; U.S. Information Technology Office, Instructions for National Indigenous Innovation Product Application Procedures(2009)[Draft translation], American Chamber of Commerce in the PRC website, (last visited Jan. 5, 2010) [click on third attachment].) The list is likely to be expanded, some sources maintain. (Chao, supra.)

Innovation product catalogs in and of themselves are not new; several have been released at the provincial and municipal-government level since the introduction in 2006 of the central government's indigenous innovation policy. That policy is set forth in the Medium- and Long- Term National Plan for the Development of Science and Technology 2006-2020. (Issue Brief: New Developments in China's Domestic Innovation and Procurement Policies, US-China Business Council website, Dec. 15, 2009, available at

The compilation of the National Product Catalog is based on the 2006 Measures for the Administration of the Accreditation of National Indigenous Innovation Products (for Trial Implementation). The Measures provide that the catalog is to be issued by MOST, in consultation with the MOF and the NDRC and published on MOST's official website and in the SCIENCE AND TECHNOLOGY DAILY [KEJI RIBAO]. The catalog is to include, among other data, the names and model numbers of the products, their principal functions, and the name of the vendor (arts 1& 9). The Measures state, moreover, that “[a]ccredited national indigenous innovation products will enjoy priority of purchase in government procurement, in procurement for national important projects, and in procurement using other public finance funds.” (Art. 2, in part adapted from English translation of the Measures (promulgated and effective on Dec. 31, 2006), Chinalawinfo online subscription database, (last visited Jan. 5, 2010).)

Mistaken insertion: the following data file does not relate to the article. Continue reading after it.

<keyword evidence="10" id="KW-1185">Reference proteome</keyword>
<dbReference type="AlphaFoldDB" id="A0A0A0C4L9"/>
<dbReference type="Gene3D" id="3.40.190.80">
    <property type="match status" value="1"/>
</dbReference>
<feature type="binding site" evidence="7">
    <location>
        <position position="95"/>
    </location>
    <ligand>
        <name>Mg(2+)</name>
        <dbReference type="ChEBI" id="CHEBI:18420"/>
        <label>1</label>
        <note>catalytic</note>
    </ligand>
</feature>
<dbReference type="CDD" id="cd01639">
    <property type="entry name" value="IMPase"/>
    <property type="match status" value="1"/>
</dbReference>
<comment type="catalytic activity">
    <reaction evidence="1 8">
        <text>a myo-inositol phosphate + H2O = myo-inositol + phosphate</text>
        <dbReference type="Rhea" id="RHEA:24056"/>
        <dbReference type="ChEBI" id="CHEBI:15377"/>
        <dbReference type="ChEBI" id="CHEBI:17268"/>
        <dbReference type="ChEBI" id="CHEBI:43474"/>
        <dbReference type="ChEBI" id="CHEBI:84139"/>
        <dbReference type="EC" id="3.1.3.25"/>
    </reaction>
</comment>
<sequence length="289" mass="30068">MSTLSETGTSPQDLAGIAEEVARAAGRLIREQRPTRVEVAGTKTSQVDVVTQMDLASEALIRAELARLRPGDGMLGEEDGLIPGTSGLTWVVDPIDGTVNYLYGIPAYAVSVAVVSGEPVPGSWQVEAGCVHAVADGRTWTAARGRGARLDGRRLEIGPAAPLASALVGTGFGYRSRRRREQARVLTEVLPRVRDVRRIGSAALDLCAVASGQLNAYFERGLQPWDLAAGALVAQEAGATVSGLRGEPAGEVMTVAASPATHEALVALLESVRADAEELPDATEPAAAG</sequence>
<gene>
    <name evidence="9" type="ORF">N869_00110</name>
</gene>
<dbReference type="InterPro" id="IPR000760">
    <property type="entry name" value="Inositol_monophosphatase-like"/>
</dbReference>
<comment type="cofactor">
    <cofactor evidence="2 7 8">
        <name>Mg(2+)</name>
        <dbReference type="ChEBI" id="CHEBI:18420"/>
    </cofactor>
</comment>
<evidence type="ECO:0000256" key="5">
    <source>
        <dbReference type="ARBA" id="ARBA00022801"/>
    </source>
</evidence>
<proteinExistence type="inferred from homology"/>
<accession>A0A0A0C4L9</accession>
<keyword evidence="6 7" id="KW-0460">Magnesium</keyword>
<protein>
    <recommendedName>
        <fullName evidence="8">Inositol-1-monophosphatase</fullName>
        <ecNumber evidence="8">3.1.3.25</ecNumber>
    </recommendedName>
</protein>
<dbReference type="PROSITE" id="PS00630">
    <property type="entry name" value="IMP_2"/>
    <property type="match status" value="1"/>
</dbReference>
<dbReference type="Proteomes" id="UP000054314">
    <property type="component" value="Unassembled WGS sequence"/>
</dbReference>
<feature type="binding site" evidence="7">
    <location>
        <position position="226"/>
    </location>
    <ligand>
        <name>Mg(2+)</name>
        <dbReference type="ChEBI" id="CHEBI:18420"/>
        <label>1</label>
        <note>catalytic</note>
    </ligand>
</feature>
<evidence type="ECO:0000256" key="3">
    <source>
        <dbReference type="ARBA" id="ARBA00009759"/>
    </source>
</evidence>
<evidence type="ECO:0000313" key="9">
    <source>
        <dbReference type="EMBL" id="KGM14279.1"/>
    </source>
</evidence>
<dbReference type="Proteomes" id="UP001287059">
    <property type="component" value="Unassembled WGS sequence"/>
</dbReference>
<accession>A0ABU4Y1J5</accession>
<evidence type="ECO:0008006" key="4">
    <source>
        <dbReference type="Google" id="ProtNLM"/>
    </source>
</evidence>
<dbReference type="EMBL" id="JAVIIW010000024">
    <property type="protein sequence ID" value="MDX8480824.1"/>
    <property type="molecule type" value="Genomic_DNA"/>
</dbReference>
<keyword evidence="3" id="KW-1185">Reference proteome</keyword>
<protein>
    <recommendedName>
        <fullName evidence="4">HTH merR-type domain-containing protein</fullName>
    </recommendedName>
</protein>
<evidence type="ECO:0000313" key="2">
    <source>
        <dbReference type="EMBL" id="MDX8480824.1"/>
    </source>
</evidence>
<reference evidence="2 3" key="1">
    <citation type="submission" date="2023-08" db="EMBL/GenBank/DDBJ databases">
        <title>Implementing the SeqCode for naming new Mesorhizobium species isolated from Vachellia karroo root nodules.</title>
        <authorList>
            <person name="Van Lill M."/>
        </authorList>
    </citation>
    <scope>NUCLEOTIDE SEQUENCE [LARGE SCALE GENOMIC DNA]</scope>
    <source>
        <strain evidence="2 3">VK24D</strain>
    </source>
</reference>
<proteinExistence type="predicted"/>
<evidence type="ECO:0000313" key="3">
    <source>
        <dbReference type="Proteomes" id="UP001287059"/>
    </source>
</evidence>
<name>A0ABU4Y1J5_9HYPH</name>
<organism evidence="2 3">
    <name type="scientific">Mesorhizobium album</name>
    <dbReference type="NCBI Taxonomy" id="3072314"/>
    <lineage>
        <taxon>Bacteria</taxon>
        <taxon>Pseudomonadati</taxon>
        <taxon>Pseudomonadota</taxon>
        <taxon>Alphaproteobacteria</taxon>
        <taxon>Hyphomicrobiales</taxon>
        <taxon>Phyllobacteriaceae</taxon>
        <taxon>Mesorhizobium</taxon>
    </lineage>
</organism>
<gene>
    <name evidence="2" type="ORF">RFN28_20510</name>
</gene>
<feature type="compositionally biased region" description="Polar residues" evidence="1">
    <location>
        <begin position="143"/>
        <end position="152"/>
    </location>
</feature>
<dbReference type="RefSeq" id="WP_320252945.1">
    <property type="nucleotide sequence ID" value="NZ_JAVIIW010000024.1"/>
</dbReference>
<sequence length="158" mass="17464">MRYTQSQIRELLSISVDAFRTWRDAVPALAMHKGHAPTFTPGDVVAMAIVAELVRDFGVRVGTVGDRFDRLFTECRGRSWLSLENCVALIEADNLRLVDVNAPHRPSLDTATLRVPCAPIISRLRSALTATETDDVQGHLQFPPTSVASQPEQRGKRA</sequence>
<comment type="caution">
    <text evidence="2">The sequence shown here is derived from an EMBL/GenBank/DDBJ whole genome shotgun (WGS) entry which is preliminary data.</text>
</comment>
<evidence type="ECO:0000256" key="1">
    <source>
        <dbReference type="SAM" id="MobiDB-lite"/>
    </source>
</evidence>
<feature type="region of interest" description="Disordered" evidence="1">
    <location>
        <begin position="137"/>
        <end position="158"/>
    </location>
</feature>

Certain enterprising individuals have been quick to try to turn the new measures to their monetary advantage. A December 29, 2009, announcement by MOST cautioned that some enterprises had reported having received a “Uniform Information Issue Registration Form for Nationwide Reporting of Indigenous Innovation Product Items,” sent out by the “China High Technology Enterprise” periodical publisher, for which a charge of 4,000 yuan (about US$586) would be collected. The MOST announcement emphatically declared that 2009 National Indigenous Innovation Product Accreditation and that publisher have no cooperative relationship whatsoever, and that the consequences of indigenous innovation product accreditation work carried out between any enterprise and the publisher would have nothing to do with the MOST, NDRC, and MOF. (MOST Center for Science and Technology Assessment, Important Announcement Concerning Indigenous Innovation Product Accreditation Work [in Chinese], MOST website, Dec. 29, 2009, available at [under tongzhi tonggao section].)